Lets connect the damages verdict in Bossier to reinsurance, securitization via cat bonds and global finance

I sometimes pinch myself someone as financially sophisticated as Mr CLS posts with us on Yahoo Allstate. Before I get to his post there is one concept that must be understood in reinsurance. Under traditional reinsurance the ceding party (such as State Farm) gets to take a credit on their balance sheets for the risk transferred to the reinsurer for the amount of reinsurance purchased. A problem with Cat Bonds is the lack of specific attachment points in loss payments (unlike traditional reinsurance) means the collection of the cat bond trust proceeds is de-coupled from the amounts actually paid to the insureds for their losses making it possible for an unsavory insurer to both collect for losses via the Cat bonds and stiff their insureds.

So what happens when traditional reinsurance is then backed by Cat bonds for a homeonwers policy which was also bundled and sold via securitization (think life settlements)? Mr CLS asked that exact question this morning and as per usual he followed the money to Bermuda:

Securitization for HURRICANE risks ABOVE the Hurricane Storm Surge water line.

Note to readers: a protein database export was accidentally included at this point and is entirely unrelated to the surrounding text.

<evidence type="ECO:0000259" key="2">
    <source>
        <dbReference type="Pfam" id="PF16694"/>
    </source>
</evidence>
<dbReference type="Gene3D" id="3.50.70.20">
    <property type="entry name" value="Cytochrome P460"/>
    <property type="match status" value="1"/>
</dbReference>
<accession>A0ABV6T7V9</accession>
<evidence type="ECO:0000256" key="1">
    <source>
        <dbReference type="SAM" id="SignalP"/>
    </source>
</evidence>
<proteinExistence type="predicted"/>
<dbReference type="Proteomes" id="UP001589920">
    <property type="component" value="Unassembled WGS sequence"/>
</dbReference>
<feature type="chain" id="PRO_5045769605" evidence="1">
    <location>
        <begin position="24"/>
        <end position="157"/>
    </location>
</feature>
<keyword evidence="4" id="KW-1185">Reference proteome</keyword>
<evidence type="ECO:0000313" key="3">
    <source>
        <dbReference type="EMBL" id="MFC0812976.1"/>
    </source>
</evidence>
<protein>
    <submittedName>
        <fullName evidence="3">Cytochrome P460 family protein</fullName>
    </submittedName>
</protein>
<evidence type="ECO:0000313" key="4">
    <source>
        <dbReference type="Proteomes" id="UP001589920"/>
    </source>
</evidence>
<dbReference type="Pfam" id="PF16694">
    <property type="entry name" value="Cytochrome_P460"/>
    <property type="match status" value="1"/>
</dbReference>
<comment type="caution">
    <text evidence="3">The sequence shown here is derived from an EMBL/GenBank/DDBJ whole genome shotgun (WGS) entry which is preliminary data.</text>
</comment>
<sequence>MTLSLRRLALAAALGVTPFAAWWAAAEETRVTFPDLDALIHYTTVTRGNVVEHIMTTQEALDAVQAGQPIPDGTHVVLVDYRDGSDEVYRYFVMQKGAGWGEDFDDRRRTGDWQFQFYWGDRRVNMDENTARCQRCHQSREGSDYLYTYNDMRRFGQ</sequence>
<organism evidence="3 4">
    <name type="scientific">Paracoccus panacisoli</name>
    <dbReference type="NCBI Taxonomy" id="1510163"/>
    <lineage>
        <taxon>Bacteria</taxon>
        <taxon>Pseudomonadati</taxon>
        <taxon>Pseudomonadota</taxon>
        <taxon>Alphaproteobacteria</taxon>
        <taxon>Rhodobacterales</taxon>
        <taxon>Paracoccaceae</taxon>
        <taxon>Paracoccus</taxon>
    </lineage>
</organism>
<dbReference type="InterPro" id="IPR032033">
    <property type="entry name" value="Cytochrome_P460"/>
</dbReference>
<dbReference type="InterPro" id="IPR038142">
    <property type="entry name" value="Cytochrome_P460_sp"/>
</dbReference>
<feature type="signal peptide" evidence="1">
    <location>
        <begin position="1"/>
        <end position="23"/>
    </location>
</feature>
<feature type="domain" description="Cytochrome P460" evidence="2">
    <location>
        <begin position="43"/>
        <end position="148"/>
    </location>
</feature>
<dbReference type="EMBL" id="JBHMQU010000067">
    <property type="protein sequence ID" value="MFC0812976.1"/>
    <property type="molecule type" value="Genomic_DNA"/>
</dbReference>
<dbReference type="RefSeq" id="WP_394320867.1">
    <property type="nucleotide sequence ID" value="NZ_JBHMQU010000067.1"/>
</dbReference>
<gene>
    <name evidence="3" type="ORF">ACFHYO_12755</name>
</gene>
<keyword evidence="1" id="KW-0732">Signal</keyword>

“If I couldn’t differentiate between wind and water, I could NOT pay”, said adjuster Matthew Thiele.

The final version said “When the investigation indicates that the damage was caused by excluded water and the claim investigation does not reveal independent windstorm damage to separate portions of the property, there is NO COVERAGE available under the homeowners policy.

So where is the “Transfer of risk” through securitization?

What was the “credit” taken on liability balance sheets or off balance sheets for this transfer of risk?

Would a balance sheet credit be taken (say in the securitized HO policy of Bossier) for:
a) $2,300 (the initial payment loss)
b) $93,480 (the supplemental payment 4 years later)
c) $650,000.00 (the full policy limits)

S&P rate Alpha Wind 2000-A Ltd’s $90 million